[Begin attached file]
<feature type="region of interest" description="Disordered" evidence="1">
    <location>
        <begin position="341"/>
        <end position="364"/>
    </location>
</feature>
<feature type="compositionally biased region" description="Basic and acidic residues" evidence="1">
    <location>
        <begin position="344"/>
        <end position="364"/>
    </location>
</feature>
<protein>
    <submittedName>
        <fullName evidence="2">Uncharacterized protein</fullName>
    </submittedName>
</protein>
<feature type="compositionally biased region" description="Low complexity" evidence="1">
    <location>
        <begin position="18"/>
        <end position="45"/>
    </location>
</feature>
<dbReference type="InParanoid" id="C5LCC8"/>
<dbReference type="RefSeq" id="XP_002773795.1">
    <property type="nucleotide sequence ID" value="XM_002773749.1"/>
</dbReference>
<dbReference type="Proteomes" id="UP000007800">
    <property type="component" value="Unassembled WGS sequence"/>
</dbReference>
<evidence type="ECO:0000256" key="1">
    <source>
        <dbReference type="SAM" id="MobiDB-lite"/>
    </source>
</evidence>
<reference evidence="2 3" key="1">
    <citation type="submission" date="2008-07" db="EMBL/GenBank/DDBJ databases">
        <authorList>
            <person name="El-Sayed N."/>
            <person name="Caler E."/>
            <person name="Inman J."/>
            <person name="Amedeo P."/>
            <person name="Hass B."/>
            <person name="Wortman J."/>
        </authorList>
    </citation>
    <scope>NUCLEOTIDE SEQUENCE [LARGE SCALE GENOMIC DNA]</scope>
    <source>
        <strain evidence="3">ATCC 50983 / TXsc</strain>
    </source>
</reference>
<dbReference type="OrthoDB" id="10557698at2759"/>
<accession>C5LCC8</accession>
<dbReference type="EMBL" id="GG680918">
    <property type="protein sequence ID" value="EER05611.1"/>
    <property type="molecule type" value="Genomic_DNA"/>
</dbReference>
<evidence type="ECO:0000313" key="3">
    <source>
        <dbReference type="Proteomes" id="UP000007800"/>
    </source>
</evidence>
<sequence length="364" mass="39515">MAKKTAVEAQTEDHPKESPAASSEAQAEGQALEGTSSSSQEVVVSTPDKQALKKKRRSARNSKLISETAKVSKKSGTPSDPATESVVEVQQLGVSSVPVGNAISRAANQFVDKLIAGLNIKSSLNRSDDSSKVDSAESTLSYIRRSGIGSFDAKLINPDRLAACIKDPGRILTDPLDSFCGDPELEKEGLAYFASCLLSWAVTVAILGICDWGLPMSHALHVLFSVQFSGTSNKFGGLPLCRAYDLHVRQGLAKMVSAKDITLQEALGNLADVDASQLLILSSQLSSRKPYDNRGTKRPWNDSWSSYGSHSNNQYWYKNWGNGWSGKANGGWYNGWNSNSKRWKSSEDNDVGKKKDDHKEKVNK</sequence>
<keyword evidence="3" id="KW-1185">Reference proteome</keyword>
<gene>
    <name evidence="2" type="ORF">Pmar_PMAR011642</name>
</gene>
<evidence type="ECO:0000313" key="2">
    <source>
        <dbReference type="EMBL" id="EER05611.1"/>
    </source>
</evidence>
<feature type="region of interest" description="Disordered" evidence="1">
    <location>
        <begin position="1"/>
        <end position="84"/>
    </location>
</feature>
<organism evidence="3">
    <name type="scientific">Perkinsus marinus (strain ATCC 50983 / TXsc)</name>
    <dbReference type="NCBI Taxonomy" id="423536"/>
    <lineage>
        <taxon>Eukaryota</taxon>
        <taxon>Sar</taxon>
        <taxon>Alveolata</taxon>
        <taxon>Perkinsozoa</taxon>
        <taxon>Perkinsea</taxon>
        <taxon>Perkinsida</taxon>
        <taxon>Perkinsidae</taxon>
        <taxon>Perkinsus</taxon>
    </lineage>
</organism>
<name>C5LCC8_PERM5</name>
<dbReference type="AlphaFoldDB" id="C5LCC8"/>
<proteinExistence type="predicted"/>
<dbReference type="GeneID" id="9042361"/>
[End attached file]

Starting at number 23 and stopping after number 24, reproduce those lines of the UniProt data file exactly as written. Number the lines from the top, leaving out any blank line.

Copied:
</feature>
<dbReference type="InParanoid" id="C5LCC8"/>